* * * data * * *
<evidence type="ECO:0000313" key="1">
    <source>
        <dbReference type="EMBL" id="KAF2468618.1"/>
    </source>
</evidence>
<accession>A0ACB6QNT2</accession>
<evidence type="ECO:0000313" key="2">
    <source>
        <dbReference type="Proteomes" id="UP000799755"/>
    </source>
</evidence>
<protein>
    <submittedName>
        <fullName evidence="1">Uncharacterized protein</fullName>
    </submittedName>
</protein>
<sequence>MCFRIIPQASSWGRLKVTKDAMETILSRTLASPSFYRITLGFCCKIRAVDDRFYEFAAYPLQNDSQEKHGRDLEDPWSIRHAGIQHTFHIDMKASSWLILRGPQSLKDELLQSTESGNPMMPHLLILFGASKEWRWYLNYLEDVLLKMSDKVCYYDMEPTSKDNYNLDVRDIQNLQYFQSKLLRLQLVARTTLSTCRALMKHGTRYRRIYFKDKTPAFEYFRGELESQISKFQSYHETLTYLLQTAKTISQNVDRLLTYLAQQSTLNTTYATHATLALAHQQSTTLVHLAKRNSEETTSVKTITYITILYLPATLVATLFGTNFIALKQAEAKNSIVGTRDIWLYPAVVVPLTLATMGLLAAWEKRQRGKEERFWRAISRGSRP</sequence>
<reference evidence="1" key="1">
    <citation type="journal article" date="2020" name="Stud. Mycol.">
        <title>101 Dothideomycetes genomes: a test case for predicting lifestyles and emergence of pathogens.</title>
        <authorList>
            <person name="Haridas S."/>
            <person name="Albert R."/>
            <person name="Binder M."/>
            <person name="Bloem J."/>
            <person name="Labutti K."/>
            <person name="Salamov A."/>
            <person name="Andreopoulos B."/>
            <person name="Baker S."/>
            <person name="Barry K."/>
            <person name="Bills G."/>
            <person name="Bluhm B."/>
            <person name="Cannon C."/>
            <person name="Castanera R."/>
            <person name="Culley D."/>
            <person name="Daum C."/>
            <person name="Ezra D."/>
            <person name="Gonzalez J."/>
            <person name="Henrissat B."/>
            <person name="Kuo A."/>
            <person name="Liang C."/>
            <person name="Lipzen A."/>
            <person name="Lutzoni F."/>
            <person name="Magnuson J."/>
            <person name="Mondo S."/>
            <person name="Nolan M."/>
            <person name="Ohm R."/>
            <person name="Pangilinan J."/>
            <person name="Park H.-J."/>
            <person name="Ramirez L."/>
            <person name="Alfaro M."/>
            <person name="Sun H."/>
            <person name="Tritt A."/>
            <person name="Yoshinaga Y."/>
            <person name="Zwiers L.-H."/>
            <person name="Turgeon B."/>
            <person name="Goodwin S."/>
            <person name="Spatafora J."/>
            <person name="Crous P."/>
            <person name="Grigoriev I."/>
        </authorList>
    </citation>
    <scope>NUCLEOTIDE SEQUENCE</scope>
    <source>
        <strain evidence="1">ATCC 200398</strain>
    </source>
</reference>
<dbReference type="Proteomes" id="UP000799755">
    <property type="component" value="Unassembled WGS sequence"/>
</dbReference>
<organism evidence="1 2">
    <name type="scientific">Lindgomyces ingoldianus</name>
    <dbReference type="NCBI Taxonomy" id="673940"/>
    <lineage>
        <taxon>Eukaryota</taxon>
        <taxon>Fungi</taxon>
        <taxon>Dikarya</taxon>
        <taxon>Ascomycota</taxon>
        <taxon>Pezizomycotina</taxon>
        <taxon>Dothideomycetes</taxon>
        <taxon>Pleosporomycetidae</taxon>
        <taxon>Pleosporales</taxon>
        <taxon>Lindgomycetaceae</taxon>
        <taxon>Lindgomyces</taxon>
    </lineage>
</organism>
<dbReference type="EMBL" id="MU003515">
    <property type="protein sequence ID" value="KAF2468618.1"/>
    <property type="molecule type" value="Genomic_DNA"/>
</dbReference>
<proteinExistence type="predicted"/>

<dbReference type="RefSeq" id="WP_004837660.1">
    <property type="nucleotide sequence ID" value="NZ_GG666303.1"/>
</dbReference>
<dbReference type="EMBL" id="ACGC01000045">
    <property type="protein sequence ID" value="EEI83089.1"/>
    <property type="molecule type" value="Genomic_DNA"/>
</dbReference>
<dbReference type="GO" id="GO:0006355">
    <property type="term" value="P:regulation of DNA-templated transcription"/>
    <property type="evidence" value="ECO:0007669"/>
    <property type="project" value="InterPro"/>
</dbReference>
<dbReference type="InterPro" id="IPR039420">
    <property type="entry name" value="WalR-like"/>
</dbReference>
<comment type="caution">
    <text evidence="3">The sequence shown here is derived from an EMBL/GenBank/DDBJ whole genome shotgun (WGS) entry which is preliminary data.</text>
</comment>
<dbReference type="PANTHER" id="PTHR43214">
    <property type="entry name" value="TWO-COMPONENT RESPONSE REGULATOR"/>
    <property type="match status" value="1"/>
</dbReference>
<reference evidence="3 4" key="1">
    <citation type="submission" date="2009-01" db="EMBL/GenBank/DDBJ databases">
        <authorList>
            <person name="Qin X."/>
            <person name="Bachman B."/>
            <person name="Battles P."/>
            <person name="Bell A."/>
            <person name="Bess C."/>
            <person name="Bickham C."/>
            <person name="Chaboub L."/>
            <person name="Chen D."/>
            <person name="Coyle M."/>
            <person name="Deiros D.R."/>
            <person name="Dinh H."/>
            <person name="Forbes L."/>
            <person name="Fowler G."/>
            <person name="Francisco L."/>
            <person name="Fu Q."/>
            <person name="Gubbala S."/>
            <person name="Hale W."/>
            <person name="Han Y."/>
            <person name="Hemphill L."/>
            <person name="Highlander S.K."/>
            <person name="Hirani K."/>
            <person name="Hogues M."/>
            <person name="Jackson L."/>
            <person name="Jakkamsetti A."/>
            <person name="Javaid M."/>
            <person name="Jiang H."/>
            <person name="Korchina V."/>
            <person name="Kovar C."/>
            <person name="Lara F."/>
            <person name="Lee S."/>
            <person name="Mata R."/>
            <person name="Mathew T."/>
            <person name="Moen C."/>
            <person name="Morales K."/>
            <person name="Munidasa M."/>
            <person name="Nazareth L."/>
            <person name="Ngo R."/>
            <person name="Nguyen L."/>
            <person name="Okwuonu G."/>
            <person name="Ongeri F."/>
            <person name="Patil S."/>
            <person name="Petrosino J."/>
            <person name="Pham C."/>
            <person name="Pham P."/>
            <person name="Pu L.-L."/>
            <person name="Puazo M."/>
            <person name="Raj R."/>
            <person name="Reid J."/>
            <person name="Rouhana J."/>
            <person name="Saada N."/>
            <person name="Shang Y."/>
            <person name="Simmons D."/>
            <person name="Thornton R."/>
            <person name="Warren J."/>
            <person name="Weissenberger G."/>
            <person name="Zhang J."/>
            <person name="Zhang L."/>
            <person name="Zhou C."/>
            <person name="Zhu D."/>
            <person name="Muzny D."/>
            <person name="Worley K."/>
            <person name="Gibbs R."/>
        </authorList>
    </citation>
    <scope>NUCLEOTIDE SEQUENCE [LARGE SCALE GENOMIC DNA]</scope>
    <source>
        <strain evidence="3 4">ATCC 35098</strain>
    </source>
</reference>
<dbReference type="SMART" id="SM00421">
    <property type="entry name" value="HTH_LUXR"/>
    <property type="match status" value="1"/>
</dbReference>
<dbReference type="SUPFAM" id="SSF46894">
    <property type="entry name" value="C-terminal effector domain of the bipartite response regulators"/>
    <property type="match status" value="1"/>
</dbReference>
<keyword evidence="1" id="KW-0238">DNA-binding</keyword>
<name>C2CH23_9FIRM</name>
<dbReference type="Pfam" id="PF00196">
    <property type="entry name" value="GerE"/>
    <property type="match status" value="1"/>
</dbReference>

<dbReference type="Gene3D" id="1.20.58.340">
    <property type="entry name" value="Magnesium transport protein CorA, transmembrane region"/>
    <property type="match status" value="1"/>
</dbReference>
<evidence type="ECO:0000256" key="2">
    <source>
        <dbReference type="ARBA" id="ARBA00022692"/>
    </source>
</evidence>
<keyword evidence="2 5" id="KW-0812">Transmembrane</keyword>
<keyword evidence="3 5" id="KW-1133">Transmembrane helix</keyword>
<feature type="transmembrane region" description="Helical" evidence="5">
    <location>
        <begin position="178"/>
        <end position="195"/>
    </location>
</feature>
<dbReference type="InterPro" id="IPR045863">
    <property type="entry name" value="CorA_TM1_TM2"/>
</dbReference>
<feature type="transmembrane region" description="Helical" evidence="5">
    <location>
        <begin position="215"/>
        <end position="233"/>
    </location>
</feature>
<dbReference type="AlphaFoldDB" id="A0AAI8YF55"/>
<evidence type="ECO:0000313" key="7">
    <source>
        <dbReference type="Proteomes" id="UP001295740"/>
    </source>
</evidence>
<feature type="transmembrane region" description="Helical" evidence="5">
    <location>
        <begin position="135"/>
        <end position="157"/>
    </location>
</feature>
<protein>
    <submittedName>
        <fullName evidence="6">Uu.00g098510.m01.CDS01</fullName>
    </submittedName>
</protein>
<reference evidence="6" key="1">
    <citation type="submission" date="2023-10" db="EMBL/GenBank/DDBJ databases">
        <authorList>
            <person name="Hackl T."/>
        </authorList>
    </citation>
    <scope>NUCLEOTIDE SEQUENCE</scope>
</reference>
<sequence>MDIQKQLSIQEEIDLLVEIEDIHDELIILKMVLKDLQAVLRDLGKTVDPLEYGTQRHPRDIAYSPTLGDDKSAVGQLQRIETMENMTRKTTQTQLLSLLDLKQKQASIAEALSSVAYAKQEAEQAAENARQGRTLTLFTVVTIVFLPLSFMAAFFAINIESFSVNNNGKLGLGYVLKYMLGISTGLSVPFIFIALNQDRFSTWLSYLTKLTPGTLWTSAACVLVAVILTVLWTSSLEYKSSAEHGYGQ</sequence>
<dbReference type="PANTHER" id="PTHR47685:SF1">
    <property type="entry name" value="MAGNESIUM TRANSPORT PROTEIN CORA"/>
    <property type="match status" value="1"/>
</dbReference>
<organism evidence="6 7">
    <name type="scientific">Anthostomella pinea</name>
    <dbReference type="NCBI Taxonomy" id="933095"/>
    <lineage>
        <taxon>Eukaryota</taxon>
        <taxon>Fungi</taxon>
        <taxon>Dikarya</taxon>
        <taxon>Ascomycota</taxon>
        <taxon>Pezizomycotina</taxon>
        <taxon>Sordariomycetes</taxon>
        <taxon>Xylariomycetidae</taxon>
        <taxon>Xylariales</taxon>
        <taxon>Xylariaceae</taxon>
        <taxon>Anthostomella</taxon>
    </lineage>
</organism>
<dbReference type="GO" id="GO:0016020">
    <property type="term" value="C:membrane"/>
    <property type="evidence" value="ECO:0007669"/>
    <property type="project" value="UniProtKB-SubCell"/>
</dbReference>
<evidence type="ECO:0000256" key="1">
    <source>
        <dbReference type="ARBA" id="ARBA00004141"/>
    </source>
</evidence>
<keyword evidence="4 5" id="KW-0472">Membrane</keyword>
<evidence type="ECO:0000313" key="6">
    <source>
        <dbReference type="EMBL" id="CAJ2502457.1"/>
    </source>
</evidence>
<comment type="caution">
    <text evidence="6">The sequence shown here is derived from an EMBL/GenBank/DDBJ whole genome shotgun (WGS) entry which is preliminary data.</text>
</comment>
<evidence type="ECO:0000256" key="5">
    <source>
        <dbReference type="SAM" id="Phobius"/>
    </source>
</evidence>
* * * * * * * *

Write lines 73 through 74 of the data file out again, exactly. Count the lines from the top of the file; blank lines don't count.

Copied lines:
    <dbReference type="NCBI Taxonomy" id="673940"/>
    <lineage>